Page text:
I can remember my first year in teaching in ridiculous detail considering it was so long ago. It was after the probation period had been dropped and before the introduction of any kind of induction period, and there was a huge element of “sink or swim” about it. While I loved it, the experience was a powerful initiation into an incredibly demanding career. Yes, there was someone in the role of “mentor”, but very little happened by way of mentoring apart from the occasional “it does get better!” thrown across the corridor every now and then. It was very obvious that something needed to change for new teachers who were in at the deep end, so the introduction of the induction period was welcome for those teachers who qualified after me.
The initial aim was to create a more level playing field, so that all new teachers received a certain standard of care and development in their early careers. Naturally there were still discrepancies across the nation. Some new teachers were brilliantly supported and went on to thrive in their careers, while others were still left to their own devices for much of the time, leading to additional challenges and unnecessary stress.
Fast forward to today and the induction period is changing yet again. From September 2021, instead of a one-year induction period, new teachers will be following the Early Career Framework. This means it will be a statutory requirement for schools inducting teachers who are new to the profession to offer a two-year experience of great professional learning to ease them into the job.
The professional development opportunities given to these new teachers over that two-year period should be based on what the Early Career Framework outlines as the best evidence of what teachers should know and be able to do in five key areas: behaviour management; pedagogy; curriculum; assessment; and professional behaviours. School-based mentors should support this process of putting evidence to practice in the classroom. There are to be two formal assessments – one at the end of each induction year, combined with unassessed progress reviews in each of the terms without a formal assessment.
The quality of a new teacher’s early professional learning can make or break their experience in the teaching profession. Gone are the days when new teachers had to make do with a quick chat with a mentor in the staffroom every now and then to see how things were going. Or at least, those days should be gone! Support these days should be targeted, high quality and part of a programme that will see teachers move from beginner to proficient. This two-year induction should build on rather than repeat or replace what has been covered in initial teacher education, and if it is to be of greatest value to the new teacher, it should support individual needs based in experience, as and when they arise.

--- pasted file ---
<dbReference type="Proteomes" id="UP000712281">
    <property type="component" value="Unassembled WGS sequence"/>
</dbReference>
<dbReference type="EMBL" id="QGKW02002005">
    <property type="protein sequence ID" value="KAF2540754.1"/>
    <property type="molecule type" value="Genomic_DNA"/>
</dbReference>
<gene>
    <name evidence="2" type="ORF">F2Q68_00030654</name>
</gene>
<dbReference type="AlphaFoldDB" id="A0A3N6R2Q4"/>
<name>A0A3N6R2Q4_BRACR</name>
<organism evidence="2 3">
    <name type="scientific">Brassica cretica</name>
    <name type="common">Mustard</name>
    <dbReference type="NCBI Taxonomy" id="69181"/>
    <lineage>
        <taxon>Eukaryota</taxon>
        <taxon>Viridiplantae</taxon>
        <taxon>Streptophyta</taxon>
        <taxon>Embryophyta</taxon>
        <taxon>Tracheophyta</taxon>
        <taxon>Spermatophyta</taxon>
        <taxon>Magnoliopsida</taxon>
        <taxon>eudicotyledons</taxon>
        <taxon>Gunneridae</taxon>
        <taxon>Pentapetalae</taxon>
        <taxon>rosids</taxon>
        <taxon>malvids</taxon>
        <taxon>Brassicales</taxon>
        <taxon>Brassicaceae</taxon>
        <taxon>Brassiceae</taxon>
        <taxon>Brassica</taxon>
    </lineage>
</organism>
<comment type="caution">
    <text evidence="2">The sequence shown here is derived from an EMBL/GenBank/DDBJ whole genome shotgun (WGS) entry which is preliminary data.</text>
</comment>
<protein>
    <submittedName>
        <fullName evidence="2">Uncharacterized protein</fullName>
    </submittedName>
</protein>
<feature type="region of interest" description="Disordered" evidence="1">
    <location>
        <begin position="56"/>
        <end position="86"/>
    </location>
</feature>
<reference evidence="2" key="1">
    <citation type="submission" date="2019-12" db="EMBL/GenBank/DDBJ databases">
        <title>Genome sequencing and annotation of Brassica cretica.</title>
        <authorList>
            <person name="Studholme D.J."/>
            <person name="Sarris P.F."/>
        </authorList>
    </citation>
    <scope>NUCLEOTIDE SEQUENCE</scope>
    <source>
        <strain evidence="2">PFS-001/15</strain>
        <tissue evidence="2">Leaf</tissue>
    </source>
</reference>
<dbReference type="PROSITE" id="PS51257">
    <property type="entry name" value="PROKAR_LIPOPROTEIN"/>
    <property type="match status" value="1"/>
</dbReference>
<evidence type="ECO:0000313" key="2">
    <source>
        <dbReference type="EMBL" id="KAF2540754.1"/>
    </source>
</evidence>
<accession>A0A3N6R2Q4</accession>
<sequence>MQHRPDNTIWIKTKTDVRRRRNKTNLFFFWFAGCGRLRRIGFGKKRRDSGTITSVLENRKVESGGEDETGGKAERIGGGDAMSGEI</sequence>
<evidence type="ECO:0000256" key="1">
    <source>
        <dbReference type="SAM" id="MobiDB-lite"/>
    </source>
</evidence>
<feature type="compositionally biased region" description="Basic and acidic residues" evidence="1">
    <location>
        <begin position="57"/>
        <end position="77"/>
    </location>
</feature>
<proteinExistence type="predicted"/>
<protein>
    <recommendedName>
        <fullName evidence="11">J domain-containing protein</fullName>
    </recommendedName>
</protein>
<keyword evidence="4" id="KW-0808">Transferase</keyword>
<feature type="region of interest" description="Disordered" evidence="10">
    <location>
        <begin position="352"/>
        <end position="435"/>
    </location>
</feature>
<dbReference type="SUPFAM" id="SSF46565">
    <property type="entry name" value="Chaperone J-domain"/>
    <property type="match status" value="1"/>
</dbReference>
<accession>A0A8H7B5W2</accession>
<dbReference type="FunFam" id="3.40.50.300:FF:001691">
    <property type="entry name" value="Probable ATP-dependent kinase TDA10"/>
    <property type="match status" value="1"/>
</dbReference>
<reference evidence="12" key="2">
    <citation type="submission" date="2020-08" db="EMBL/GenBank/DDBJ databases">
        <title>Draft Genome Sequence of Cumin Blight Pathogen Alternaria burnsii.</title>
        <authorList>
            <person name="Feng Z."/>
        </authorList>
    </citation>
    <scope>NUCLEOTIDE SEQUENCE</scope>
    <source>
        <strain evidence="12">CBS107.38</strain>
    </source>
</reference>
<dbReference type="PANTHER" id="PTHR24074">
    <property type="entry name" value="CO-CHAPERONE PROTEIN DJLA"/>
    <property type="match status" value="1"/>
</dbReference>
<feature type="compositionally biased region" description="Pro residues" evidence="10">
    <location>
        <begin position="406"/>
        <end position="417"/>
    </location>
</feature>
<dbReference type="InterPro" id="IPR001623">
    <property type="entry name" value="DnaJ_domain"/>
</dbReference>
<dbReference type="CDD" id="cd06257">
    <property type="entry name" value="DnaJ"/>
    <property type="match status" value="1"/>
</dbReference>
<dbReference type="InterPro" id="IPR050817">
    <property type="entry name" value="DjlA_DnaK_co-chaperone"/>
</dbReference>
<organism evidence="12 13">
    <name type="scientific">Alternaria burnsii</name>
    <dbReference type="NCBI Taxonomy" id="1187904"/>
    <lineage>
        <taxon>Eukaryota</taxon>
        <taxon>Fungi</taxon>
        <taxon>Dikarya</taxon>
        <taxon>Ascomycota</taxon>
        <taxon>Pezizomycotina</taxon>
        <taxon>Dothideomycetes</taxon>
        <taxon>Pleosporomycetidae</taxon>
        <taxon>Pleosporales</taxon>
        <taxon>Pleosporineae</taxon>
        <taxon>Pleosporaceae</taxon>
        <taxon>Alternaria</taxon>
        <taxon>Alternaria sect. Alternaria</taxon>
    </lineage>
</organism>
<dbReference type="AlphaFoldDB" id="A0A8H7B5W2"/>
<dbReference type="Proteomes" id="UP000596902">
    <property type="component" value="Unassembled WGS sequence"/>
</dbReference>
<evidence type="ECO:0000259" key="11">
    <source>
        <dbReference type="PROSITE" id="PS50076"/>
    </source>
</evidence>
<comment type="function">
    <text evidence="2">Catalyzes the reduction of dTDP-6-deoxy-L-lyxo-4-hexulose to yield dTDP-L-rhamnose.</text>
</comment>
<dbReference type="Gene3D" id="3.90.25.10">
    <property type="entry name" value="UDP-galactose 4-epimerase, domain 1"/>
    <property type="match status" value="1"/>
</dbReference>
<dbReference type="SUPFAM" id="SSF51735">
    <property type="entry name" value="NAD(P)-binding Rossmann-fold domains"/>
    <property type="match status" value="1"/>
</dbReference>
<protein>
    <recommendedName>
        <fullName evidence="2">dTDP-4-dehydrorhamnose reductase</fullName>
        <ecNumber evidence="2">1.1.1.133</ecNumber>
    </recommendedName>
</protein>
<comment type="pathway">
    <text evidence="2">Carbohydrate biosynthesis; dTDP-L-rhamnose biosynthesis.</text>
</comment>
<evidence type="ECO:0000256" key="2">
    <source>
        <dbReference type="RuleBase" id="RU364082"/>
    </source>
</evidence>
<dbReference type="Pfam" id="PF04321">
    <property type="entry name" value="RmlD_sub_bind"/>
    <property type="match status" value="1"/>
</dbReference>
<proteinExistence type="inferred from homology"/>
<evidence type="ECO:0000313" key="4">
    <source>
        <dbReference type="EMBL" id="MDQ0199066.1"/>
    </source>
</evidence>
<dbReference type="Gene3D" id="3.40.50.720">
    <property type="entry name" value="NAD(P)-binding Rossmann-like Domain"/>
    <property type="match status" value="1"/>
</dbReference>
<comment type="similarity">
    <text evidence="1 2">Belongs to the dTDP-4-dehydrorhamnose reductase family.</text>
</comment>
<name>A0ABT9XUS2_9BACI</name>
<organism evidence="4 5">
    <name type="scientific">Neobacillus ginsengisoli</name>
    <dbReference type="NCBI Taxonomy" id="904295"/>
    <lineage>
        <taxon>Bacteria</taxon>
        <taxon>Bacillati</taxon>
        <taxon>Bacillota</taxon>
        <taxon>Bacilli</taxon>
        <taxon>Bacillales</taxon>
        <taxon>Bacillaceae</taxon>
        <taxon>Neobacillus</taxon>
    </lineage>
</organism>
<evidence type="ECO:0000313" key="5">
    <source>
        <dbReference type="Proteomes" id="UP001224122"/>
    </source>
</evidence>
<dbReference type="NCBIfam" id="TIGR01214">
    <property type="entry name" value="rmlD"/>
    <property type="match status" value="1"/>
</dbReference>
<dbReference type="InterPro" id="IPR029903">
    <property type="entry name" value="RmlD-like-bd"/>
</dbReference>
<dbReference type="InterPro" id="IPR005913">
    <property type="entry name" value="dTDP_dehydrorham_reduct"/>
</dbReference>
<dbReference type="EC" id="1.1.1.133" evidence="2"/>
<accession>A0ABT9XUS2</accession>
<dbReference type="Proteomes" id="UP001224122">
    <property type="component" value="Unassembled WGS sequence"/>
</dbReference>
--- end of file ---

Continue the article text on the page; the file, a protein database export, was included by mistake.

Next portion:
Schools may decide how they wish to support new teachers through their induction. The DfE has created three possible routes:
- DfE-funded training provider who will design and deliver induction based on the Early Career Framework for schools
- Freely-available DfE accredited materials to help schools to deliver their own induction
- Design and deliver own induction programme based on the Early Career Framework
If your school will be welcoming newly qualified teachers in September, here’s what you need to know now:
- The DfE has pointed to the findings of the Education Endowment Foundation based on the pilot of the Early Career Framework as being useful guides: integrate the framework into school processes; allow early career teachers time for autonomy and self-study; allow mentors time to get to know the framework and the available supporting materials.
- It makes sense to ensure that early career teachers build on the knowledge and skills they acquired during their initial teacher education, as this is evidence informed and anchored in experience in the classroom.
- Whatever early career teachers cover in their two-year induction it needs to be academically balanced. This is about supporting the development of excellent professionals as they launch their careers.
- There still needs to be day to day support as part of a wider professional team within the school. This is about nurturing, building, caring and helping to launch sustainable careers.
Induction should be a time of great professional excitement and enthusiasm. It is a time to utilise the skills, knowledge, reflections and understanding gained from high quality initial teacher education, and build on their experiences as they move on to the next stage. Let’s support early career teachers to pursue enjoyable and fulfilling careers working with children, where they encounter a broad range of research, evidence and experiences, and grow in their confidence and expertise in the profession.
Find out more
- The Early Career Framework can be found here: Early Career Framework - Core Induction Programme (education.gov.uk)
- Induction for early career teachers Induction for early career teachers (England) - GOV.UK (www.gov.uk)
- Early Career Framework policy paper Early career framework - GOV.UK (www.gov.uk)
About the author
After graduating with a degree in Politics and International Relations from the University of Reading, Elizabeth Holmes completed her PGCE at the Institute of Education, University of London. She then taught humanities and social sciences in schools in London, Oxfordshire and West Sussex, where she ran the history department in a challenging comprehensive. Elizabeth specialises in education but also writes on many other issues and themes. As well as her regular blogs for Eteach and FEjobs, her books have been published by a variety of publishers and translated around the world. Elizabeth has also taught on education courses in HE and presented at national and international conferences.